top of page


If you’re 50 years of age or older, you are at risk for developing cataracts.

Are you experiencing these symptoms of cataracts?

  • A decrease in vision, even when wearing prescription glasses;

  • Seeing glare or haloes around lights;

  • Increased sensitivity to light;

  • Increased difficulty with vision in dim lighting.

Problems with these daily activities? 

  • Driving

  • Reading the paper, recipes, books or menus

  • Using your phone

  • Working on the computer

  • Shopping

  • Cooking

The doctors at Spinak Medical Eye Center offer no-stitch, mini-incision cataract surgery and both traditional and advanced technology, or premium implants for correcting vision.

Want to have more freedom from glasses?

Cataract implants using Premium IOLs can make that a possibility.

  • Cataract surgery to correct astigmatism.

  • Cataract surgery to correct both distance vision and presbyopia, or the need for reading glasses. Traditional cataract surgery typically corrects distance vision only.

Frequently Asked Questions

What is a cataract?

When the natural crystalline lens of the eye becomes cloudy, it is called a cataract. This prevents light and images from getting into the eye properly. Cataracts are a natural part of aging and the leading cause of visual loss in adults 55 and over.

What are the symptoms of a cataract?

There a variety of symptoms associated with a cataract. Some of the more common ones are:

  • A decrease in vision, even when wearing prescription glasses;

  • Seeing glare or haloes around lights

  • Increased sensitivity to light

  • Increased difficulty with vision in dim lighting.

Pain is not typically associated with a cataract.

What is the treatment for a cataract?

The best treatment for a cataract is surgery. Cataract surgery is a straightforward procedure that takes about 20 minutes, and patients are back home the same day.

How is a cataract removed?

A cataract is removed through a micro-incision in the eye with a small ultrasonic probe about the size of a pen tip.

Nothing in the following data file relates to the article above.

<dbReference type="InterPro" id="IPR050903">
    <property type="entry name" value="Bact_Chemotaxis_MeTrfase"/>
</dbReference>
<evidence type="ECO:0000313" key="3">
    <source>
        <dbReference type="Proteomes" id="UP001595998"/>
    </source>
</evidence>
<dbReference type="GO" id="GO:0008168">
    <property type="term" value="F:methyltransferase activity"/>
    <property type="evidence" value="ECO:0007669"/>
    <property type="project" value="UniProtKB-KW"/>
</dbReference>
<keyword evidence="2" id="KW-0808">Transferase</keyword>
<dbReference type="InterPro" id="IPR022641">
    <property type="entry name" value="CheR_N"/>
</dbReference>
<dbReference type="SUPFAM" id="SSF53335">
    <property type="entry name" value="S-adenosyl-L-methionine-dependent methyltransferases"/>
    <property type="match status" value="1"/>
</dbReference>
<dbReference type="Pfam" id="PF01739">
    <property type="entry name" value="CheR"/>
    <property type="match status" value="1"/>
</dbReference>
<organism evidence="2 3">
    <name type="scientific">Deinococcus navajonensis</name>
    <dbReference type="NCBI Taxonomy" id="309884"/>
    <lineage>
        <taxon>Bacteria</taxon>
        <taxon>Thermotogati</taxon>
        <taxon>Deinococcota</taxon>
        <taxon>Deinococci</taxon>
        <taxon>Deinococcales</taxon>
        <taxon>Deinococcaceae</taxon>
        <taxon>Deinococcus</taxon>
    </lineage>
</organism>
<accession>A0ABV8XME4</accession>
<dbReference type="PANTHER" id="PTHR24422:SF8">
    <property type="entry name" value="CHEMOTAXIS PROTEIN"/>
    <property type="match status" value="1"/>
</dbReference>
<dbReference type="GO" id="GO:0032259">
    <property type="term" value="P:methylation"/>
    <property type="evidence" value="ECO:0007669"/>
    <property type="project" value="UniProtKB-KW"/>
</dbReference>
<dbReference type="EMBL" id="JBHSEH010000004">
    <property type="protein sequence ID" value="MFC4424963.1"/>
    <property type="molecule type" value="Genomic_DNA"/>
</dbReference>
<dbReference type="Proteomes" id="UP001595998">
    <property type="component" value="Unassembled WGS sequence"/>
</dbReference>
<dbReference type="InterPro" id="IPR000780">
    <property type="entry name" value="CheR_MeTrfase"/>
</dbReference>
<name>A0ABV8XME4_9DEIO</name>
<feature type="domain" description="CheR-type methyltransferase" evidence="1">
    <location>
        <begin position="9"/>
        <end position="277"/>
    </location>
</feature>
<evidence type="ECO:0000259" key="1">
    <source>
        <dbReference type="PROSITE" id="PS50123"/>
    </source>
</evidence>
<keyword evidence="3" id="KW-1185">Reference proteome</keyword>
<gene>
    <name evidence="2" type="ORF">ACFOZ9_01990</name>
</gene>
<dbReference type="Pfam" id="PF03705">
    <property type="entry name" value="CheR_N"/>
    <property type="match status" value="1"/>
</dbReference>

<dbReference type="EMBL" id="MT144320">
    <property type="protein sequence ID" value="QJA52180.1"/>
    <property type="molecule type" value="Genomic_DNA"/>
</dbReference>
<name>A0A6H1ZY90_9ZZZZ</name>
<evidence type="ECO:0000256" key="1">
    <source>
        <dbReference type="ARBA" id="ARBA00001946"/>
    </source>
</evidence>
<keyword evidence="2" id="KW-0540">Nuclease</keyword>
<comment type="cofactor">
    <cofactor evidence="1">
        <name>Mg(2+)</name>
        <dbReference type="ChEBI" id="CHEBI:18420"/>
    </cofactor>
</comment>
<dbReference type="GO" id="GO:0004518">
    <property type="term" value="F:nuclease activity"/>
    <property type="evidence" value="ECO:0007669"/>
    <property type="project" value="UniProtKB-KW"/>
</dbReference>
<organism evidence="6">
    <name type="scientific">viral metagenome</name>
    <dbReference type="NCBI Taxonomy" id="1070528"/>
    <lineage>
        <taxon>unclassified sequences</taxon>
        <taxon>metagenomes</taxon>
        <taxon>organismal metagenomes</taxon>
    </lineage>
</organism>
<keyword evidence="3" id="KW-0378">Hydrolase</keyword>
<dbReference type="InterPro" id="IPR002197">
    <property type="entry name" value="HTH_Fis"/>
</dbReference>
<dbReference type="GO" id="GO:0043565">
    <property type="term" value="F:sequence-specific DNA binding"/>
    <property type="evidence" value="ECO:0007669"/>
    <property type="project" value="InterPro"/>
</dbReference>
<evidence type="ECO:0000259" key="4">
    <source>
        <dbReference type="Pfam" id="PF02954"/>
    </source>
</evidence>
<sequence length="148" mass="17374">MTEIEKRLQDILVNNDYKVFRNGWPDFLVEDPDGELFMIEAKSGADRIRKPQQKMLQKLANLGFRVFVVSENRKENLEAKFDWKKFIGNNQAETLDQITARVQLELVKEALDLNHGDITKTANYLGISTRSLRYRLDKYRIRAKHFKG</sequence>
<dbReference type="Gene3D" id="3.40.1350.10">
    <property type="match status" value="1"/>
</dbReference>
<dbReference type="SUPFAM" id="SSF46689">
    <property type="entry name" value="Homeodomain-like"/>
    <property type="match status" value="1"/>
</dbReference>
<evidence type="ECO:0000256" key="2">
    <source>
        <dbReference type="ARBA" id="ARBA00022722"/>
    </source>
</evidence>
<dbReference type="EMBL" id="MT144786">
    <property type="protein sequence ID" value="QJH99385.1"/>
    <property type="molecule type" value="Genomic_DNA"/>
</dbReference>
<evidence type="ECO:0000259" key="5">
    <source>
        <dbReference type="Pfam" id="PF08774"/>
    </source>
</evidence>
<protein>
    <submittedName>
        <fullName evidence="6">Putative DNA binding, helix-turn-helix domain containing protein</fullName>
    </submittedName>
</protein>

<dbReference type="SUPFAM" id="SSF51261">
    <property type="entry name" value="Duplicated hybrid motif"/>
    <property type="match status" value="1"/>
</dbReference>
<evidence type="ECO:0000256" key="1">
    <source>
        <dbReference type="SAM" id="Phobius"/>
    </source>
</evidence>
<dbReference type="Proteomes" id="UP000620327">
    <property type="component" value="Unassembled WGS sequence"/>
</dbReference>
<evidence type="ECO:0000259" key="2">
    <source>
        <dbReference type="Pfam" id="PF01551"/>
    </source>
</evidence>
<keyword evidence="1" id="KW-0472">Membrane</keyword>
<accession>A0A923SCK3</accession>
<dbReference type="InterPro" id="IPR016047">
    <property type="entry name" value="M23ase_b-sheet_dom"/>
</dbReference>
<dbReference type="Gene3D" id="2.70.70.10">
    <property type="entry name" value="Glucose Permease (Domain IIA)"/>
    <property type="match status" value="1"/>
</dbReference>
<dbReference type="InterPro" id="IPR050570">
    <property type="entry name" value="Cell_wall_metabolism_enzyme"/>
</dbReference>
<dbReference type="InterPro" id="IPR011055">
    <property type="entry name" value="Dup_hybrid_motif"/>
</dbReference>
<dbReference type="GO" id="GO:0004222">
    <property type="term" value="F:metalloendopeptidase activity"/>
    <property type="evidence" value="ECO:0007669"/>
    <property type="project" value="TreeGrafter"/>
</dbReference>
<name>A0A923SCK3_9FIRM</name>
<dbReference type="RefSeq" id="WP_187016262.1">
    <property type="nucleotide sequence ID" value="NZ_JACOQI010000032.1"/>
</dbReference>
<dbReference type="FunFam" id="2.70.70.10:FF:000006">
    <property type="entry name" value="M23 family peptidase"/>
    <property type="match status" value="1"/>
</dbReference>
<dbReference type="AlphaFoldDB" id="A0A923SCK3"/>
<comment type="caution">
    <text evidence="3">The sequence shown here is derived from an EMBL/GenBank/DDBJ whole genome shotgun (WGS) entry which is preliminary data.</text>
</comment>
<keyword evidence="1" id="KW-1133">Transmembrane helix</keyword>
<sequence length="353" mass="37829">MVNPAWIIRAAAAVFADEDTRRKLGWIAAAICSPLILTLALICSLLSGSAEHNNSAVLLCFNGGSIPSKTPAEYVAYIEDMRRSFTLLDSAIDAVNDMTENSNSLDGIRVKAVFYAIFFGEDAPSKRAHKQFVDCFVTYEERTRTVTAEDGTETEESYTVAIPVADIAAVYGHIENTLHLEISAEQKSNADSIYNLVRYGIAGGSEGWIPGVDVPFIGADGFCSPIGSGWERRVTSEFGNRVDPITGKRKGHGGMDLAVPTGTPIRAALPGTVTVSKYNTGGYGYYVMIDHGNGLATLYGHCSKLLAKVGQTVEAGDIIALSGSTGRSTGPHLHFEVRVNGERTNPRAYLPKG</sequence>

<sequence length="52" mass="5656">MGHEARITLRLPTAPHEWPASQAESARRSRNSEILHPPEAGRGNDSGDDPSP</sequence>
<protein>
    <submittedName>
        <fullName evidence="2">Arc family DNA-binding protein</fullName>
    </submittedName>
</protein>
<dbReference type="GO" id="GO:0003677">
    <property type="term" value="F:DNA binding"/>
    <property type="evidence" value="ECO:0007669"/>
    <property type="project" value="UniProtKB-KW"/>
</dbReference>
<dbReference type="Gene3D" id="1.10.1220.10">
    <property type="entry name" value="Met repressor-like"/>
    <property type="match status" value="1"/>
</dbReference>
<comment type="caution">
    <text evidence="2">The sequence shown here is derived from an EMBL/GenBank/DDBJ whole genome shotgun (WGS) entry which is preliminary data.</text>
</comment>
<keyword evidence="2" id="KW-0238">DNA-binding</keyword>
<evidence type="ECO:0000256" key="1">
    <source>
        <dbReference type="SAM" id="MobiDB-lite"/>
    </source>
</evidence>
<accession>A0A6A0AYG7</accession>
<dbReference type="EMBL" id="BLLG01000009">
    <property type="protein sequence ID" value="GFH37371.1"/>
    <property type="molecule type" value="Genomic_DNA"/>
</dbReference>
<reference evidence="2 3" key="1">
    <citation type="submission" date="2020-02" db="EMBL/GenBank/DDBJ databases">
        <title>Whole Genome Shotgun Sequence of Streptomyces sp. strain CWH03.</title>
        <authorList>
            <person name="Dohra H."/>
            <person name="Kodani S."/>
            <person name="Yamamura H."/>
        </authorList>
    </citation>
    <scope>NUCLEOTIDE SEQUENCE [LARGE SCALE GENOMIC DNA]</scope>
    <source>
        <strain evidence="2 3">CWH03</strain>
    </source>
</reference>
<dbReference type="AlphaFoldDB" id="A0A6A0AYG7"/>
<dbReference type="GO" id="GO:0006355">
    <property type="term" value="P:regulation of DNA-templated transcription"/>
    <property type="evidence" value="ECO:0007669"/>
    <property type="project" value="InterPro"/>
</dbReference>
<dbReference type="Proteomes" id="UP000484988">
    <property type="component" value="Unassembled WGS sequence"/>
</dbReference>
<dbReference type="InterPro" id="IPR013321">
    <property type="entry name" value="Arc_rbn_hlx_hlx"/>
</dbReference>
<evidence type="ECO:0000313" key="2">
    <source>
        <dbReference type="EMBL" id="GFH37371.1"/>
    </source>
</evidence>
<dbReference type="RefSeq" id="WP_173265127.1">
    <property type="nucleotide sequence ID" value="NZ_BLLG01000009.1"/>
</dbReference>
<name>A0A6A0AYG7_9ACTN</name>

Is cataract surgery painful?

The great majority of patients undergoing cataract surgery are quite comfortable. This is achieved with a combination of intravenous medicine and medicine applied directly to the eye.

Are there any restrictions after cataract surgery?

There are practically no restrictions after cataract surgery. Patients can engage in regular visual activities, and only need to avoid strenuous activities that require straining for a short period of time after surgery.

Does a cataract ever grow back?

No. Once a cataract is removed, it is gone forever.

What is an intraocular lens (IOL)?

During cataract surgery, the cloudy natural lens of the eye is removed and is replaced with a new artificial lens, or IOL, to help restore vision. Without an IOL, patients would need to wear extremely thick eyeglasses. Therefore, IOLs are now the standard of care.

Are there different kinds of IOLs?

Yes. One of the most exciting developments in cataract surgery has been the development of various models of IOLs. This has given cataract surgeons the ability to customize surgery to match the health and visual needs of their patients.

IOLs can be grouped into two main categories:

  • Traditional

  • Premium.

Both offer excellent vision after surgery, with the premium IOLs having the advantage of being able to correct astigmatism  and presbyopia (the need for reading glasses).

What is astigmatism, and how will it affect my cataract operation?

Astigmatism is an additional factor is some patients’ vision that causes scattering of light and blurred vision. It often comes from a different curve of the eye. An eye without astigmatism is curved like a baseball while an eye with astigmatism is curved like a football.

In order to achieve the best possible vision after cataract surgery, it is recommended to treat the astigmatism with either a special IOL (toric IOL), or micro-incisions on the surface of the eye.

Will I need glasses after cataract surgery?

It depends on the patient and kind of IOL selected. Patients selecting a traditional IOL will most likely need glasses for near vision (e.g. reading newspapers or books). Patients selecting a premium IOL typically will have much greater freedom from glasses.

bottom of page